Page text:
The following is a meditation delivered by the Rev. Carole Wageman at the 2019 Electing Convention.
A video of this presentation is available in the 2019 Electing Convention Archive.
Psalm 104 (24-26) is a wonderful song of thanksgiving for God’s creation of the world. In particular are these three verses:
O LORD, how manifold are your works!
In wisdom you have made them all;
the earth is full of your creatures.
25 Yonder is the great and wide sea,
with its living things too many to number,
Creatures both small and great
26 There move the ships,
and there is that Leviathan,
which you have made for the sport of it.
It is interesting to consider that God might have created a “leviathan”–perhaps a whale–for the “sport of it.”
But why wouldn’t God create something that was simply to delight and create a sense of whimsy and wonder? Why wouldn’t God want to have a bit of fun?
Perhaps there are other instances of God’s sense of humor and wit if we have the eyes to see them.
If you drive around the rural farm country you might have occasion to notice the phenomenon where a large group of birds, frequently flocks of starlings, swoop together in flight, moving as a group with one mind, changing the shape, silhouette, and direction instantaneously and precisely at the same millisecond. “Thousands of these tiny birds flock together, swooping, dipping, and climbing in graceful uniformity”. Each shape different and unrepeatable. “Synchronized movements that look like a magic carpet rippling and rolling through the sky, sometimes even obscuring the sunlight when the flock is large.” (Peter W. Marty)
There is a name for that kind of wonder. It is called a “murmuration”. We might also think of it as God’s artwork in the sky because it is simply stunning and breath-taking to behold.
Many wonder how do those birds do that? Peter W. Marty, editor of the Christian Century reflects on these murmurations and says:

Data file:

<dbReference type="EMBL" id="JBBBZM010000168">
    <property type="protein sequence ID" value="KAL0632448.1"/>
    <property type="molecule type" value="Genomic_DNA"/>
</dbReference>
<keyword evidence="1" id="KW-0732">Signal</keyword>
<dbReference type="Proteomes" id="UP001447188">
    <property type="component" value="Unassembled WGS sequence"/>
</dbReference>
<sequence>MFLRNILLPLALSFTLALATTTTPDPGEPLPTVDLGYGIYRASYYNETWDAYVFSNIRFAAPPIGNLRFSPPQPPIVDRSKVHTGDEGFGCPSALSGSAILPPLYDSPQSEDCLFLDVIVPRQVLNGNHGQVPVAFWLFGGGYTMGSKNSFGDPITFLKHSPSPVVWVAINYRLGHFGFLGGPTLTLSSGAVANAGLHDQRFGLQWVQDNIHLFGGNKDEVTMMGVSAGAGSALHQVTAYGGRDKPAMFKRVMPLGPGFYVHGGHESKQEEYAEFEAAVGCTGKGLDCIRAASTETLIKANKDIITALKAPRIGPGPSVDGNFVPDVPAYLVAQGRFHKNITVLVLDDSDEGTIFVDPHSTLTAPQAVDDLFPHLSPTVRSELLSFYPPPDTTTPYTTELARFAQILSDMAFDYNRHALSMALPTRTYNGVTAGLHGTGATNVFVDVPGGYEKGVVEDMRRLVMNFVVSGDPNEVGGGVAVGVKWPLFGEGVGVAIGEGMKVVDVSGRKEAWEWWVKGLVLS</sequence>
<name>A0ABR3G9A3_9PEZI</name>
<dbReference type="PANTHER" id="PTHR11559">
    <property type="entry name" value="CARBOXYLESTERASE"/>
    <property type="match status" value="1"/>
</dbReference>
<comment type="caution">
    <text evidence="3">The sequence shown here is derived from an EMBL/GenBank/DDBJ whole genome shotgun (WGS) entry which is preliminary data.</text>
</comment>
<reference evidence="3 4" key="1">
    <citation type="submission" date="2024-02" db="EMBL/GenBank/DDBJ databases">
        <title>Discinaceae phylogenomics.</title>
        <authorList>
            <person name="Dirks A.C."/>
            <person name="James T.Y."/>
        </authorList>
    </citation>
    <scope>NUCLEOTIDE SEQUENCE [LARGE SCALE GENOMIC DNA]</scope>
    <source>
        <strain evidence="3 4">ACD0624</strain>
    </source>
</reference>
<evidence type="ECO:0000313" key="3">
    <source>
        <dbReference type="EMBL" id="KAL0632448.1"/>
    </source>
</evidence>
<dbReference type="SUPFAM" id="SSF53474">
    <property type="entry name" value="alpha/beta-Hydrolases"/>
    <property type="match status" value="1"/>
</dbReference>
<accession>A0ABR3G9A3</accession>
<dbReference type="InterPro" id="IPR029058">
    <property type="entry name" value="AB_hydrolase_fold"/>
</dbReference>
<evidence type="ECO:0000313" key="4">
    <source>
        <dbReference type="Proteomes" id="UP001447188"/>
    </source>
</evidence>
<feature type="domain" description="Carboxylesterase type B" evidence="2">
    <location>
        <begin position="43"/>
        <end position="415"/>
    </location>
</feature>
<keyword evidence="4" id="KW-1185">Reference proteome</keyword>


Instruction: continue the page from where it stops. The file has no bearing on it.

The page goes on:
As I observe the undulating coordination of these small black birds in flight, the musical term legato comes to mind. A legato passage in a musical score has a curved line above the phrase to indicate that it is to be sung or played in flowing manner. The job of the musician is to smoothly connect each note with the next, avoiding any and all space between them…The starlings I’ve observed in the Illinois sky fly legato. Few other species in creation replicate their synchronicity. Like a gifted horn player floating through complex movements, starlings enjoy a coordinated fluency to their flight.
Thanks to high-speed photography, researchers today know why starlings interact so coherently and how they avoid midair collisions. Each starling pays attention only to six or seven surrounding birds. There is no designated leader. Any bird can initiate a change of direction. A consensus among hundreds or even thousands of birds can emerge within 50 milliseconds.
Christian congregations [and I would include “dioceses” as well] that know how to move with spontaneity, but which enjoy order within that spontaneity, are what I call legato congregations. They don’t obsess over rules, yet they understand good process. They don’t have a hierarchical plan for every new initiative, yet things get accomplished. They don’t expect everybody to know everybody else, yet groups of people do purposeful things and build intimate community. Through the interplay of believers trying to find their way together, legato congregations build a coherent and meaningful life.
Legato is more than a musical term. It can also define a flock of birds flying overhead, or a group of believers working together down below.1
As we listen for the spirit among us, in us, around us, I offer this image that God’s holy spirit is a lot like murmurations of the starlings: swirling, swooping, shifting, delighting us in the hidden wonder of how the spirit works among us. In your imagination, give yourself over to watching that picture in your minds-eye during this next little while as we sing Veni Sancte Spiritus…simply because it is delightful to do and inspiring to perceive the hand of God moving among us.
1 Peter W. Marty, “When churches fly like starlings” Christian Century.org/article/publisher/when-churches-fly- starlings May 23, 2018 . Accessed May 23. 2108.
Copyright @ 2019 Carole A. Wageman. All rights reserved.